This is an archived release.
Gradual decline in fertility continues
A total of 59 100 children were born in 2014, which is about the same as in 2013.This gives a total fertility rate (TRF) for women of 1.76; a slight decline compared with 2013. In 2009, the total fertility rate was 1.98. Since then, the fertility rate has declined.
|Total||59 084||58 995||56 951|
|Boys||30 370||30 138||29 192|
|Girls||28 714||28 857||27 759|
|Total fertility rate|
|Age at first birth|
|Cohabitation status of mother|
|Married||25 495||25 553||27 326|
|Cohabitation||26 140||25 830||22 756|
|Single||7 449||7 612||6 869|
The total fertility rate for men was 1.58 in 2014; a slight decline from 2013.
Highest fertility in the county of Rogaland
Fertility was highest in the county of Rogaland, with a total fertility rate of 1.90. The counties of Oppland and Buskerud had the largest increase in fertility compared with 2013. The lowest fertility rate was registered in the counties of Hedmark and Buskerud, with a total fertility rate of 1.64. The counties of Nord-Trøndelag and Finnmark had the largest decline in fertility, with a fall of 0.18.
Icelandic and Swedish women were the most fertile in the Nordic countries in 2013. The total fertility rate for Iceland was 1.93, followed by 1.89 for Sweden. Norway had a fertility rate of 1.76, while Finland had 1.75. Denmark had the lowest fertility rate at 1.67.
Most children born to cohabiting couples
A total of 26 100 of children born had parents who lived as cohabitees, and 25 500 were born to married couples. The majority of first-born children had cohabiting parents, at slightly above 50 per cent. The proportion of married parents increases with the number of children born. Forty- six per cent of second-born children had married parents.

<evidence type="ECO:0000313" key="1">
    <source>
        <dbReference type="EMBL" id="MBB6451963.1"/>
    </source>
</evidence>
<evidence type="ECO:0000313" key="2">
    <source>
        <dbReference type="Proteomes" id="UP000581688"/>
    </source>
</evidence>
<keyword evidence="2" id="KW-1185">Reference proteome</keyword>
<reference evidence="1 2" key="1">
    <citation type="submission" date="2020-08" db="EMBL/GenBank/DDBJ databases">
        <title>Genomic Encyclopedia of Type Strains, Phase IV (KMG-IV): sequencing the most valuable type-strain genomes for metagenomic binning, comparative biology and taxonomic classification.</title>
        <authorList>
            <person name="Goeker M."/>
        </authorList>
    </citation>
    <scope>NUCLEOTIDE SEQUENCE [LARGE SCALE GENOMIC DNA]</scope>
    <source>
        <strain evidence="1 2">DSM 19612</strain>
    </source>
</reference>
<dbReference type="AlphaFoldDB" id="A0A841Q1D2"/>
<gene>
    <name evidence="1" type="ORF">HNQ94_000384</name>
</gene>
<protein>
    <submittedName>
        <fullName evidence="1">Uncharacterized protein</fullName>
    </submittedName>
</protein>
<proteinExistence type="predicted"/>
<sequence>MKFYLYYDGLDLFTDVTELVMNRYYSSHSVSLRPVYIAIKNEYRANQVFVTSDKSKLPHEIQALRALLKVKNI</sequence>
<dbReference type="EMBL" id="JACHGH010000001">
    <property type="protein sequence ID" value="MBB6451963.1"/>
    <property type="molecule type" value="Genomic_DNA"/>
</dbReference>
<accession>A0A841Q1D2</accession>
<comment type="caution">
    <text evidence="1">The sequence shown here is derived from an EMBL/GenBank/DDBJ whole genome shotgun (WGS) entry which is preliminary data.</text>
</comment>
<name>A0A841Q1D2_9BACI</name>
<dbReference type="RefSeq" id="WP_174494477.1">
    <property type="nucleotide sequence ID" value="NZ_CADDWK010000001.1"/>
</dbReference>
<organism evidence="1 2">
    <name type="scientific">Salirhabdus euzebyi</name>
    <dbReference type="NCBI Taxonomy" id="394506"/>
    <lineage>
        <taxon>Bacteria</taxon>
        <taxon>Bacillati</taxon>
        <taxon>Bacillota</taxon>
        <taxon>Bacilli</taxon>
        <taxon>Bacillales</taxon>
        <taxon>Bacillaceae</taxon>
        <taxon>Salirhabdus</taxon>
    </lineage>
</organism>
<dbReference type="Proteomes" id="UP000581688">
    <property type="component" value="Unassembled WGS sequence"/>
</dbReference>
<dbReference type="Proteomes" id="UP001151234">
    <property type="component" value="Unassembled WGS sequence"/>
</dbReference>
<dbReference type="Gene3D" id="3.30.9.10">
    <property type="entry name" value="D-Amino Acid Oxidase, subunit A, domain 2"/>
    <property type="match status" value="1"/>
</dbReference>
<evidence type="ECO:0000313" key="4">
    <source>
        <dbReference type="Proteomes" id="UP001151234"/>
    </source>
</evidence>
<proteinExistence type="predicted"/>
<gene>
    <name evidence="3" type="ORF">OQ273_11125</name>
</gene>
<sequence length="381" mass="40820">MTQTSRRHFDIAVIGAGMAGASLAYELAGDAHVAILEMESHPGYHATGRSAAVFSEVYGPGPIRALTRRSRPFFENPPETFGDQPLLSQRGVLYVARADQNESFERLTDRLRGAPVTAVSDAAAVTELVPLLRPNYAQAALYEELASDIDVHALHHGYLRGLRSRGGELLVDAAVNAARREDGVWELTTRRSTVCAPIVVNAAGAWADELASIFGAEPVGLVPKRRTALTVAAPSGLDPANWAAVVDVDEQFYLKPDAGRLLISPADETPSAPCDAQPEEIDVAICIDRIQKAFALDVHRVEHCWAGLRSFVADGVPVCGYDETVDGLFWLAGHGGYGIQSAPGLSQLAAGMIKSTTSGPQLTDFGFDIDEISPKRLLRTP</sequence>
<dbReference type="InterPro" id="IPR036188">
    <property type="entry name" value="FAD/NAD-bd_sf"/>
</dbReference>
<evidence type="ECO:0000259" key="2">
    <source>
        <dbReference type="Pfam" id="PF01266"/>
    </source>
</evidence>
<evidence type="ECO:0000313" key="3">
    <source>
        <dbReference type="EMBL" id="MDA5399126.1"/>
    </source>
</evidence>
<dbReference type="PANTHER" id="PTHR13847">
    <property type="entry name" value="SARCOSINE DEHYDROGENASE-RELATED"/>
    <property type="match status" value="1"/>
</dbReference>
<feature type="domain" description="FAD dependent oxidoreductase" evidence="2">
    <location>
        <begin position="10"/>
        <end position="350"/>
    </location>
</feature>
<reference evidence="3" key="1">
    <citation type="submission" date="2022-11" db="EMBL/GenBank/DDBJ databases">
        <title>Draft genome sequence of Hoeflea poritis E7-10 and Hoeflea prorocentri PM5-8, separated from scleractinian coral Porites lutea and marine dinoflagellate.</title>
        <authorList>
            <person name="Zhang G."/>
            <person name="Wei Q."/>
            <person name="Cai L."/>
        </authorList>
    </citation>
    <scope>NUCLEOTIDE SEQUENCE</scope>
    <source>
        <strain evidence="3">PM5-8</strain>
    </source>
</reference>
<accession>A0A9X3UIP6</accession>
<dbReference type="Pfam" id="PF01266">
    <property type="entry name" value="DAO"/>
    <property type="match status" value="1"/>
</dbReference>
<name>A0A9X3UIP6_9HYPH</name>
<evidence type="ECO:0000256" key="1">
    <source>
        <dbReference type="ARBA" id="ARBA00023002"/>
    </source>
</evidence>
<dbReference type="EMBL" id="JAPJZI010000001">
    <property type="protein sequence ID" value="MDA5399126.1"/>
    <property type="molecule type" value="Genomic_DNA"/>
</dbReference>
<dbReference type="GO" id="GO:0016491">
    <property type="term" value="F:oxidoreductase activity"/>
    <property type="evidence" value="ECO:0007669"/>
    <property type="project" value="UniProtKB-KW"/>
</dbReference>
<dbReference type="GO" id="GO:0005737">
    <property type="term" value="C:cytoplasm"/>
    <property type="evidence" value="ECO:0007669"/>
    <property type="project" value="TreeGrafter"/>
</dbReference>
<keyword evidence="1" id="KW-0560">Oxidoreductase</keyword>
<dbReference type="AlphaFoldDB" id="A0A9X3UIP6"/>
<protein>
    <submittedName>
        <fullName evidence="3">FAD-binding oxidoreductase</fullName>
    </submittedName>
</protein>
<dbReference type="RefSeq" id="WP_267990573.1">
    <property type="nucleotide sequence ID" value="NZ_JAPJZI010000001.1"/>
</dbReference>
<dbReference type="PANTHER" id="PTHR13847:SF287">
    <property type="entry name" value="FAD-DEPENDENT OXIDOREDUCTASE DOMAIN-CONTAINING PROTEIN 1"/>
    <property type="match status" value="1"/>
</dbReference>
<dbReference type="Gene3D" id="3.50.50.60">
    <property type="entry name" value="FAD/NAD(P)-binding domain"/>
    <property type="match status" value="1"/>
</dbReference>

The percentage of children born to cohabitees was highest in the county of Nord-Trøndelag. Fifty-eight per cent of the children born in this county were in this category. The county of Vest-Agder had the largest percentage of children born to married parents with 54 per cent, while the county of Finnmark had the largest percentage of children born to single mothers, with 24 per cent.
Age of birth is stable
The mean age at the first child’s birth was 28.7 years for women and 31.3 years for men. This is an increase of 0.1 year for women. For men, the mean age was unchanged compared to 2013. Women aged 31-34 years were the most fertile in 2014, and women aged 25-29 years therefore had the second highest fertility rate. Compared to 2013, the fertility rate has fallen for women below 30 and increased for women aged 30 and older.
Increase in stillbirths
Following several years of a decline, the number of stillbirths increased in 2014. A total of 207 stillbirths were registered, which is 41 more than in 2013. This is the highest since 2009, but despite the increase, the number of stillbirths is still one of the lowest in Europe.